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Five Top Dental Myths People Believe Are True

pearly whites

It’s been said that your teeth can tell a lot about your overall health. As such, it’s very important to know fact from fiction when it comes to taking proper care of your mouth.

Below are five of the most common dental myths that most people believe are true, but are actually bad for your health.

  1. Sugar is the main culprit responsible for tooth decay.

Sugar is definitely not good for your teeth and your health overall. However, what really causes tooth decay are the harmful acids produced by the bacteria in your mouth and teeth, not sugar. Of course, these bacteria form whenever you digest carbohydrates, which refined sugar is. But, sugar isn’t the only culprit. Even carbohydrates from healthy foods such as vegetables, fruits, and grains can all contribute to the formation of plaque and acid-producing bacteria in your mouth.

Fortunately, the solution is simple – brush your teeth regularly to keep plaque and bacteria at bay.

  1. You shouldn’t brush and floss your teeth if your gums are bleeding.

On the contrary, you actually should be paying more attention to your oral care routine if your gums are actually bleeding all of a sudden. The fact is, bleeding, swollen and reddish gums are one of the earliest signs of gingivitis, which, if left untreated, can progress to periodontitis. Don’t change your routine unless otherwise advised by your dentist. And, yes, do visit your dentist as soon as you notice your gums bleeding every time you brush or floss.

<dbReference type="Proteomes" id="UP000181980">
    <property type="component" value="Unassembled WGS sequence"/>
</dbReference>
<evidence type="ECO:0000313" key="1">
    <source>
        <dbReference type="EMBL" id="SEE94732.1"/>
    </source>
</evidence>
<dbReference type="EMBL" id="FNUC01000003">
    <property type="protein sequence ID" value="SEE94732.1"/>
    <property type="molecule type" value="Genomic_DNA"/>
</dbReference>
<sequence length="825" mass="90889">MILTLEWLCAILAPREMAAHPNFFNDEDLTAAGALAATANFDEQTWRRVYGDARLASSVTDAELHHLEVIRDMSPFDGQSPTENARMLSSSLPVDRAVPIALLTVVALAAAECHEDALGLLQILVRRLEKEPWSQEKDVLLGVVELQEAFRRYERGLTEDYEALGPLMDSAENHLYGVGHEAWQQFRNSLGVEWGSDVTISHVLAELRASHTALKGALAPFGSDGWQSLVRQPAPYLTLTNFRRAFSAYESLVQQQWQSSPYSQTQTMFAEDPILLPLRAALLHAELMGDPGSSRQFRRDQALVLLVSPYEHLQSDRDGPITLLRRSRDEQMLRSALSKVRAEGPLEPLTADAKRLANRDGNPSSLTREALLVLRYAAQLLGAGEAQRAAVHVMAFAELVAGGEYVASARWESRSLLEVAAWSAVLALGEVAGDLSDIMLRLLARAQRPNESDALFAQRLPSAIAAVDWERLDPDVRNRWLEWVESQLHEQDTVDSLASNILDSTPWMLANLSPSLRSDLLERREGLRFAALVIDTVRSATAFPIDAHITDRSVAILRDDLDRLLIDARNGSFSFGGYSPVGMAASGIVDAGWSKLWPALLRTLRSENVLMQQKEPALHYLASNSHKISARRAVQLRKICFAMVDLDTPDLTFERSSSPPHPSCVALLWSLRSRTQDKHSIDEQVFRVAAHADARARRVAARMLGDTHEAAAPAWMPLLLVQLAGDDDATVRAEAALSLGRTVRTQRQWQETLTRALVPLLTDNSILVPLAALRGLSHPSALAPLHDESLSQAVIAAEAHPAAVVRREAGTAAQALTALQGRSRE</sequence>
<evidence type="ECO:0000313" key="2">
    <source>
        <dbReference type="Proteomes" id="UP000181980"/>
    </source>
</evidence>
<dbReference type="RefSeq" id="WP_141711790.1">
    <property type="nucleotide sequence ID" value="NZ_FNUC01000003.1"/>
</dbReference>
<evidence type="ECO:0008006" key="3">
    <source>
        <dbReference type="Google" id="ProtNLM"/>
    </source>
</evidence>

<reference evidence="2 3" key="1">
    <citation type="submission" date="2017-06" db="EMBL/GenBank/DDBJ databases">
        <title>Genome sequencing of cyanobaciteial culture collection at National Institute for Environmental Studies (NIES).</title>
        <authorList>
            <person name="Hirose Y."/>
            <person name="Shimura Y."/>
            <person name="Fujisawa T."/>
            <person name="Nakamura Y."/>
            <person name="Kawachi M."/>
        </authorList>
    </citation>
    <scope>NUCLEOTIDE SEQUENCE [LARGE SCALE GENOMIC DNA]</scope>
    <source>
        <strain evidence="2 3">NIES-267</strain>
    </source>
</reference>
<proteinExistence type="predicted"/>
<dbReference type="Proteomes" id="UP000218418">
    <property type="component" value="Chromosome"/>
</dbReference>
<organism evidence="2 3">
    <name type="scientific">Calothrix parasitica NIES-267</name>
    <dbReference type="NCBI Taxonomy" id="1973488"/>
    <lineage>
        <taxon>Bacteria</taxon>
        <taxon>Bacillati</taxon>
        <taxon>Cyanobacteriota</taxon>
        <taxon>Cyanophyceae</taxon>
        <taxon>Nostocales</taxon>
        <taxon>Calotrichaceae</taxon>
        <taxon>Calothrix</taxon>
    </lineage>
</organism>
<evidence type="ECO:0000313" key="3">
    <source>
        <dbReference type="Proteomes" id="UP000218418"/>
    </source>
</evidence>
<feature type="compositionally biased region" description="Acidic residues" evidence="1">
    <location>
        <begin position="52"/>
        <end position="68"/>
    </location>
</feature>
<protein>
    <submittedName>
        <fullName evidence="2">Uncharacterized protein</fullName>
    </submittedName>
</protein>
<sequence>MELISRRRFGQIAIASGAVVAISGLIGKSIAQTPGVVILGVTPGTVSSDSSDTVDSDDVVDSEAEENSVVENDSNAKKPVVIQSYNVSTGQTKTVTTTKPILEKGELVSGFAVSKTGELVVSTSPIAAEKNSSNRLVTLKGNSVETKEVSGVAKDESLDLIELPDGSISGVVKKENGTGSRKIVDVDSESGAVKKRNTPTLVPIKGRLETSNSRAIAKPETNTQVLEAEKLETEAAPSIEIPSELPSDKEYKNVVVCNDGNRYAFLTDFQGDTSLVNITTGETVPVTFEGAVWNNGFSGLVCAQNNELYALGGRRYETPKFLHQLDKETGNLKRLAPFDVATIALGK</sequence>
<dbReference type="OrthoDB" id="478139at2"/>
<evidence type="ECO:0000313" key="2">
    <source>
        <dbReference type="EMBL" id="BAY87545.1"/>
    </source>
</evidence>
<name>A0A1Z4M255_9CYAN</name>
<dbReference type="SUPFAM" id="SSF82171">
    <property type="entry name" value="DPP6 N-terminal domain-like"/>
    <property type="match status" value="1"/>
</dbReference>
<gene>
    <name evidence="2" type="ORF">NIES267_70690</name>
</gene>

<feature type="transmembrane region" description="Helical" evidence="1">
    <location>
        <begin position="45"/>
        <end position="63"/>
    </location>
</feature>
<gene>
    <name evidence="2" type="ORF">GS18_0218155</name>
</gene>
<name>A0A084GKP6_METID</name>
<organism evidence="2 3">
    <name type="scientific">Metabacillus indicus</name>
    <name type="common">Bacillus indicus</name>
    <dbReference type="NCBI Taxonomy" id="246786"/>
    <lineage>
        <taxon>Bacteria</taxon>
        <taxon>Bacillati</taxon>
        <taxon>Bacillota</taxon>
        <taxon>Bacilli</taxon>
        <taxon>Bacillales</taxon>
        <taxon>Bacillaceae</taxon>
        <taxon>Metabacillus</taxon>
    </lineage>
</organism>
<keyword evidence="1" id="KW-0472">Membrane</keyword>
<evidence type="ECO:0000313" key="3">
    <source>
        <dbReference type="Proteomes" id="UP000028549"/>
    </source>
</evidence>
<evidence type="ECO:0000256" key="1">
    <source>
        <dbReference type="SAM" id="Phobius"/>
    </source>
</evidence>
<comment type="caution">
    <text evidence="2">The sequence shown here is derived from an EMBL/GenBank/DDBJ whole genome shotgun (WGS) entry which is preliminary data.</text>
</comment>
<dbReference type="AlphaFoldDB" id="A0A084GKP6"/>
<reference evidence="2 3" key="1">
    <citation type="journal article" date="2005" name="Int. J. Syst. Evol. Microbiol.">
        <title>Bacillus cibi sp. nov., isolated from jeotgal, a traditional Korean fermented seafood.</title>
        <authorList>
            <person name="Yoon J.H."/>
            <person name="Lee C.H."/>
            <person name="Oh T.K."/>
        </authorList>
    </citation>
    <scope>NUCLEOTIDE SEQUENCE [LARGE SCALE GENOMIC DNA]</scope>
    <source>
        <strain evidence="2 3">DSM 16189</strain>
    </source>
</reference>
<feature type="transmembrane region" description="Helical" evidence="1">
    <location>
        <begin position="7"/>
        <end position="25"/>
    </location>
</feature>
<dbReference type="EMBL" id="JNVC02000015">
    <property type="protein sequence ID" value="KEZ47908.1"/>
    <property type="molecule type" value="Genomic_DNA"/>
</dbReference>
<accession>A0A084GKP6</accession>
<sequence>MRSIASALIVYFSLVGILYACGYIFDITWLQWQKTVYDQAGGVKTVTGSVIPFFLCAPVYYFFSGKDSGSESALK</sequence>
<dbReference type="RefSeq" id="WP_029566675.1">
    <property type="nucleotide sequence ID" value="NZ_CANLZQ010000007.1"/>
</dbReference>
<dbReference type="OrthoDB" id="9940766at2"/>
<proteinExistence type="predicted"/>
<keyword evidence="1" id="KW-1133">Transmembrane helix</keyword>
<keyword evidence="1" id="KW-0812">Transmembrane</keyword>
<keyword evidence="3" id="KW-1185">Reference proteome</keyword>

1. Bleaching products weaken teeth.

Gels, pastes, and strips are all products available in the market today that are advertised to help make teeth brighter and whiter. However, people believe that they’re harmful and should be avoided at all costs. But, the truth is, all bleaching products are harmless as long as they’re used according to the directions. And, even when you use too much bleaching products, all you get is temporary tooth sensitivity or irritated gums, not weakened teeth.

  1. Baby teeth are not as important because they will eventually fall out.

While it’s true that baby teeth will eventually fall out, that doesn’t mean they’re not as important. Case in point, when a baby tooth is lost too early, either via trauma or tooth decay, the permanent teeth may not erupt at the right place, causing teeth to become crooked or crowded. Not only that, but when a baby tooth is affected by tooth decay, the infection can spread down to the developing permanent teeth.

To put simply, it never is too early to teach your child how to take proper care of his or her teeth.

  1. You’ll know when you have tooth decay.

No, just no. This is the type of dental myth that can lead to very serious dental complications. Gum disease may have early symptoms, such as bleeding and reddish gums. But, tooth decay doesn’t. Once you begin feeling pain in your teeth, that means the decay – and subsequently, the resulting damage – is already advanced and extensive. The only way to prevent and know if you have tooth decay, as well as gum disease, is to take proper care of your teeth and visit the dentist regularly for checkups and cleaning.